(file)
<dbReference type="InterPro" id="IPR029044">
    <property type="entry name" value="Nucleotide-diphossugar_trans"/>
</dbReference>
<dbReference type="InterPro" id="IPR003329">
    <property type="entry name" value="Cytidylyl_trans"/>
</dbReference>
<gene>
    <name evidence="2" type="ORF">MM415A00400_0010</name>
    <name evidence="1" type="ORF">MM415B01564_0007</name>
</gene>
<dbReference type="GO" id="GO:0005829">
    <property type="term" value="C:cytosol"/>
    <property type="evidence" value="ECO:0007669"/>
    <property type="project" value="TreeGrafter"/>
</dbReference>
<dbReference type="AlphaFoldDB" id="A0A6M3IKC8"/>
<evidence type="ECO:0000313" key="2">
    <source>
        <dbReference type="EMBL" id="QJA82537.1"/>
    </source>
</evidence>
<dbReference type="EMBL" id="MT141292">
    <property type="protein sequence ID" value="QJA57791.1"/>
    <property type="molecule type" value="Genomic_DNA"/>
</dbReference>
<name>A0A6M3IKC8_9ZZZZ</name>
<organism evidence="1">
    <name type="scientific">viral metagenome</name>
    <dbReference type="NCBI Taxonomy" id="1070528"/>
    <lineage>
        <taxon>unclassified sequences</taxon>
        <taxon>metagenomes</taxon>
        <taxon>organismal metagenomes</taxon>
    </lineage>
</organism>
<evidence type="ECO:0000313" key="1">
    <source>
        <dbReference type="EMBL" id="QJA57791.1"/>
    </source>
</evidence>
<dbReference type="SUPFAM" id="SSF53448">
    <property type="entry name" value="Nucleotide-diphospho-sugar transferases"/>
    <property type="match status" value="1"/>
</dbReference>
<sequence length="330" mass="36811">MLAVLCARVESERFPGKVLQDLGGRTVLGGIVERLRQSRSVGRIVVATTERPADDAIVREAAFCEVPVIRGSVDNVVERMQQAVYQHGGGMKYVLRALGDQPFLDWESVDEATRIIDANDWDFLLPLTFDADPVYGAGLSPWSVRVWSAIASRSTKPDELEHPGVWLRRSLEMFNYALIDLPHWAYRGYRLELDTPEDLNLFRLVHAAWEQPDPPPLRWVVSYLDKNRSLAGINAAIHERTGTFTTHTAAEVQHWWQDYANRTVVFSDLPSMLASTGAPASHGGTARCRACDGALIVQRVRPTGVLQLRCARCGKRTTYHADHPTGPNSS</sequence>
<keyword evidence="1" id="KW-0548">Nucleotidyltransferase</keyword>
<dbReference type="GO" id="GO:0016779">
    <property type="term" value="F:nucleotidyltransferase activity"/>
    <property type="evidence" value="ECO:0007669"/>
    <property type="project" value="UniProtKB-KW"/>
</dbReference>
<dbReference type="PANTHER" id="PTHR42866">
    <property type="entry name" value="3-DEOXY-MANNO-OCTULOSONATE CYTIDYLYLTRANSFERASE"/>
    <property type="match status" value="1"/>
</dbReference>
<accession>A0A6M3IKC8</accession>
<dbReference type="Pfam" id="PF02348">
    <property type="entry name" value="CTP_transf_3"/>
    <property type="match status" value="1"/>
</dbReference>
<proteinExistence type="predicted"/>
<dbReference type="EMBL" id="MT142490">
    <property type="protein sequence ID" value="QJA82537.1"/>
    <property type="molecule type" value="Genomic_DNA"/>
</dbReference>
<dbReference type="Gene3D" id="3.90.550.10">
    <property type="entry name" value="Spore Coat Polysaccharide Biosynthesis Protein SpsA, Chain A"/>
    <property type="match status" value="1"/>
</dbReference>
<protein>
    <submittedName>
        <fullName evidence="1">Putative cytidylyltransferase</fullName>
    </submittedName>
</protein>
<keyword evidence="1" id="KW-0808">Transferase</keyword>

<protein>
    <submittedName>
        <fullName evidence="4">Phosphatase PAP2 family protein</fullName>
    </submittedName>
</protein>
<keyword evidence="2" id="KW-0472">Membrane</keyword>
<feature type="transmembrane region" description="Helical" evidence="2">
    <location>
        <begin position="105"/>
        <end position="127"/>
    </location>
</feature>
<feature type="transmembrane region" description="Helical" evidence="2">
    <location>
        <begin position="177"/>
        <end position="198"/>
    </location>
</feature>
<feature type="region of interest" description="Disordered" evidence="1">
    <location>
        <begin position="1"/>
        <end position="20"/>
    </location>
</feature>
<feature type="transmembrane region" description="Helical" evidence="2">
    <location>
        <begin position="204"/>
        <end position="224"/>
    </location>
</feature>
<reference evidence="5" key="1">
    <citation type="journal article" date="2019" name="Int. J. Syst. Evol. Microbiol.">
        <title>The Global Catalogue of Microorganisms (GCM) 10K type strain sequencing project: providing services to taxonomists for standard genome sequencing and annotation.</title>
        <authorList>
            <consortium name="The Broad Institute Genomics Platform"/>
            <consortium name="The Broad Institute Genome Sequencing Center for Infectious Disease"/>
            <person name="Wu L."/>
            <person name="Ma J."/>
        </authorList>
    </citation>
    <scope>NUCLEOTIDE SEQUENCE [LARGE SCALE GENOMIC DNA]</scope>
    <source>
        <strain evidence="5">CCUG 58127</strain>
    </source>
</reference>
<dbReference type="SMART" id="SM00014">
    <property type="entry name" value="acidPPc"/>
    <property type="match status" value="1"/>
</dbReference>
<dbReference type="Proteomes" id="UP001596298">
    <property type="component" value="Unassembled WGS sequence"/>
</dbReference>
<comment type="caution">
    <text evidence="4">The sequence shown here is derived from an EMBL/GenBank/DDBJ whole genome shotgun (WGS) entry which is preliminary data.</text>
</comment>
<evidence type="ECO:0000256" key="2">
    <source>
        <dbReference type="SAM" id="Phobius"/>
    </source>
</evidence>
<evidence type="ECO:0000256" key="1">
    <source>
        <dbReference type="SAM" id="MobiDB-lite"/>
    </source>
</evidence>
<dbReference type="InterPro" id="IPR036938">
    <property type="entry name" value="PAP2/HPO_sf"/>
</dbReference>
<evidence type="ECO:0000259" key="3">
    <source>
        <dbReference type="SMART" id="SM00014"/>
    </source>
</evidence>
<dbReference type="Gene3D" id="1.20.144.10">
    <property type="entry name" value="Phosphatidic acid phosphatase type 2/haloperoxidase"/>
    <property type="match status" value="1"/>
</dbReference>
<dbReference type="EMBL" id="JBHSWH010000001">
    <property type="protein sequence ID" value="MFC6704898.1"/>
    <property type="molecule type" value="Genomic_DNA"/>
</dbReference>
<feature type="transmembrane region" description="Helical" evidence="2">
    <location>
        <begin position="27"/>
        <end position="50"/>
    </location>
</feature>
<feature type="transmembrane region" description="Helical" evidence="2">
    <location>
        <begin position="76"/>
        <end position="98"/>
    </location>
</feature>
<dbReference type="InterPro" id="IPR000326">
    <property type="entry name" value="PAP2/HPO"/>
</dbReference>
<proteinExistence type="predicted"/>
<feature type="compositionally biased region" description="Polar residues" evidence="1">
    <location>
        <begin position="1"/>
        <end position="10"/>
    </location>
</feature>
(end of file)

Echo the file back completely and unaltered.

<dbReference type="InterPro" id="IPR029044">
    <property type="entry name" value="Nucleotide-diphossugar_trans"/>
</dbReference>
<dbReference type="InterPro" id="IPR003329">
    <property type="entry name" value="Cytidylyl_trans"/>
</dbReference>
<gene>
    <name evidence="2" type="ORF">MM415A00400_0010</name>
    <name evidence="1" type="ORF">MM415B01564_0007</name>
</gene>
<dbReference type="GO" id="GO:0005829">
    <property type="term" value="C:cytosol"/>
    <property type="evidence" value="ECO:0007669"/>
    <property type="project" value="TreeGrafter"/>
</dbReference>
<dbReference type="AlphaFoldDB" id="A0A6M3IKC8"/>
<evidence type="ECO:0000313" key="2">
    <source>
        <dbReference type="EMBL" id="QJA82537.1"/>
    </source>
</evidence>
<dbReference type="EMBL" id="MT141292">
    <property type="protein sequence ID" value="QJA57791.1"/>
    <property type="molecule type" value="Genomic_DNA"/>
</dbReference>
<name>A0A6M3IKC8_9ZZZZ</name>
<organism evidence="1">
    <name type="scientific">viral metagenome</name>
    <dbReference type="NCBI Taxonomy" id="1070528"/>
    <lineage>
        <taxon>unclassified sequences</taxon>
        <taxon>metagenomes</taxon>
        <taxon>organismal metagenomes</taxon>
    </lineage>
</organism>
<evidence type="ECO:0000313" key="1">
    <source>
        <dbReference type="EMBL" id="QJA57791.1"/>
    </source>
</evidence>
<dbReference type="SUPFAM" id="SSF53448">
    <property type="entry name" value="Nucleotide-diphospho-sugar transferases"/>
    <property type="match status" value="1"/>
</dbReference>
<sequence length="330" mass="36811">MLAVLCARVESERFPGKVLQDLGGRTVLGGIVERLRQSRSVGRIVVATTERPADDAIVREAAFCEVPVIRGSVDNVVERMQQAVYQHGGGMKYVLRALGDQPFLDWESVDEATRIIDANDWDFLLPLTFDADPVYGAGLSPWSVRVWSAIASRSTKPDELEHPGVWLRRSLEMFNYALIDLPHWAYRGYRLELDTPEDLNLFRLVHAAWEQPDPPPLRWVVSYLDKNRSLAGINAAIHERTGTFTTHTAAEVQHWWQDYANRTVVFSDLPSMLASTGAPASHGGTARCRACDGALIVQRVRPTGVLQLRCARCGKRTTYHADHPTGPNSS</sequence>
<keyword evidence="1" id="KW-0548">Nucleotidyltransferase</keyword>
<dbReference type="GO" id="GO:0016779">
    <property type="term" value="F:nucleotidyltransferase activity"/>
    <property type="evidence" value="ECO:0007669"/>
    <property type="project" value="UniProtKB-KW"/>
</dbReference>
<dbReference type="PANTHER" id="PTHR42866">
    <property type="entry name" value="3-DEOXY-MANNO-OCTULOSONATE CYTIDYLYLTRANSFERASE"/>
    <property type="match status" value="1"/>
</dbReference>
<accession>A0A6M3IKC8</accession>
<dbReference type="Pfam" id="PF02348">
    <property type="entry name" value="CTP_transf_3"/>
    <property type="match status" value="1"/>
</dbReference>
<proteinExistence type="predicted"/>
<dbReference type="EMBL" id="MT142490">
    <property type="protein sequence ID" value="QJA82537.1"/>
    <property type="molecule type" value="Genomic_DNA"/>
</dbReference>
<dbReference type="Gene3D" id="3.90.550.10">
    <property type="entry name" value="Spore Coat Polysaccharide Biosynthesis Protein SpsA, Chain A"/>
    <property type="match status" value="1"/>
</dbReference>
<protein>
    <submittedName>
        <fullName evidence="1">Putative cytidylyltransferase</fullName>
    </submittedName>
</protein>
<keyword evidence="1" id="KW-0808">Transferase</keyword>

<protein>
    <submittedName>
        <fullName evidence="4">Phosphatase PAP2 family protein</fullName>
    </submittedName>
</protein>
<keyword evidence="2" id="KW-0472">Membrane</keyword>
<feature type="transmembrane region" description="Helical" evidence="2">
    <location>
        <begin position="105"/>
        <end position="127"/>
    </location>
</feature>
<feature type="transmembrane region" description="Helical" evidence="2">
    <location>
        <begin position="177"/>
        <end position="198"/>
    </location>
</feature>
<feature type="region of interest" description="Disordered" evidence="1">
    <location>
        <begin position="1"/>
        <end position="20"/>
    </location>
</feature>
<feature type="transmembrane region" description="Helical" evidence="2">
    <location>
        <begin position="204"/>
        <end position="224"/>
    </location>
</feature>
<reference evidence="5" key="1">
    <citation type="journal article" date="2019" name="Int. J. Syst. Evol. Microbiol.">
        <title>The Global Catalogue of Microorganisms (GCM) 10K type strain sequencing project: providing services to taxonomists for standard genome sequencing and annotation.</title>
        <authorList>
            <consortium name="The Broad Institute Genomics Platform"/>
            <consortium name="The Broad Institute Genome Sequencing Center for Infectious Disease"/>
            <person name="Wu L."/>
            <person name="Ma J."/>
        </authorList>
    </citation>
    <scope>NUCLEOTIDE SEQUENCE [LARGE SCALE GENOMIC DNA]</scope>
    <source>
        <strain evidence="5">CCUG 58127</strain>
    </source>
</reference>
<dbReference type="SMART" id="SM00014">
    <property type="entry name" value="acidPPc"/>
    <property type="match status" value="1"/>
</dbReference>
<dbReference type="Proteomes" id="UP001596298">
    <property type="component" value="Unassembled WGS sequence"/>
</dbReference>
<comment type="caution">
    <text evidence="4">The sequence shown here is derived from an EMBL/GenBank/DDBJ whole genome shotgun (WGS) entry which is preliminary data.</text>
</comment>
<evidence type="ECO:0000256" key="2">
    <source>
        <dbReference type="SAM" id="Phobius"/>
    </source>
</evidence>
<evidence type="ECO:0000256" key="1">
    <source>
        <dbReference type="SAM" id="MobiDB-lite"/>
    </source>
</evidence>
<dbReference type="InterPro" id="IPR036938">
    <property type="entry name" value="PAP2/HPO_sf"/>
</dbReference>
<evidence type="ECO:0000259" key="3">
    <source>
        <dbReference type="SMART" id="SM00014"/>
    </source>
</evidence>
<dbReference type="Gene3D" id="1.20.144.10">
    <property type="entry name" value="Phosphatidic acid phosphatase type 2/haloperoxidase"/>
    <property type="match status" value="1"/>
</dbReference>
<dbReference type="EMBL" id="JBHSWH010000001">
    <property type="protein sequence ID" value="MFC6704898.1"/>
    <property type="molecule type" value="Genomic_DNA"/>
</dbReference>
<feature type="transmembrane region" description="Helical" evidence="2">
    <location>
        <begin position="27"/>
        <end position="50"/>
    </location>
</feature>
<feature type="transmembrane region" description="Helical" evidence="2">
    <location>
        <begin position="76"/>
        <end position="98"/>
    </location>
</feature>
<dbReference type="InterPro" id="IPR000326">
    <property type="entry name" value="PAP2/HPO"/>
</dbReference>
<proteinExistence type="predicted"/>
<feature type="compositionally biased region" description="Polar residues" evidence="1">
    <location>
        <begin position="1"/>
        <end position="10"/>
    </location>
</feature>